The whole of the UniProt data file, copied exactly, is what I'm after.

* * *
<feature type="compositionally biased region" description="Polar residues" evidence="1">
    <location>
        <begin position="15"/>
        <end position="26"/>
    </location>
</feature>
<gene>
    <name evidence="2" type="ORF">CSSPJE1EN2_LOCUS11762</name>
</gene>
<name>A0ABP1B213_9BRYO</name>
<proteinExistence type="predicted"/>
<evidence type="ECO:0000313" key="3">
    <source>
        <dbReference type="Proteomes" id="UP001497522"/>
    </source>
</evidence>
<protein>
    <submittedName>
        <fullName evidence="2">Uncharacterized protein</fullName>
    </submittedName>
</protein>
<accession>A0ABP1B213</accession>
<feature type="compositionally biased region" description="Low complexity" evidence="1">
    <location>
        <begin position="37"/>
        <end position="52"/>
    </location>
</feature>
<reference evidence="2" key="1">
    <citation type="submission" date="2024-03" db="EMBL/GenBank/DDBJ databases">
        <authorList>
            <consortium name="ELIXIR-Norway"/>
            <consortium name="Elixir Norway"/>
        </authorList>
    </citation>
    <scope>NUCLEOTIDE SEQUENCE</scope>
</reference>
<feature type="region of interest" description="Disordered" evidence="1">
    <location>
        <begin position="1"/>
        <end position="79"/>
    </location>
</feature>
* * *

<feature type="compositionally biased region" description="Polar residues" evidence="1">
    <location>
        <begin position="15"/>
        <end position="26"/>
    </location>
</feature>
<gene>
    <name evidence="2" type="ORF">CSSPJE1EN2_LOCUS11762</name>
</gene>
<name>A0ABP1B213_9BRYO</name>
<proteinExistence type="predicted"/>
<evidence type="ECO:0000313" key="3">
    <source>
        <dbReference type="Proteomes" id="UP001497522"/>
    </source>
</evidence>
<protein>
    <submittedName>
        <fullName evidence="2">Uncharacterized protein</fullName>
    </submittedName>
</protein>
<accession>A0ABP1B213</accession>
<feature type="compositionally biased region" description="Low complexity" evidence="1">
    <location>
        <begin position="37"/>
        <end position="52"/>
    </location>
</feature>
<reference evidence="2" key="1">
    <citation type="submission" date="2024-03" db="EMBL/GenBank/DDBJ databases">
        <authorList>
            <consortium name="ELIXIR-Norway"/>
            <consortium name="Elixir Norway"/>
        </authorList>
    </citation>
    <scope>NUCLEOTIDE SEQUENCE</scope>
</reference>
<feature type="region of interest" description="Disordered" evidence="1">
    <location>
        <begin position="1"/>
        <end position="79"/>
    </location>
</feature>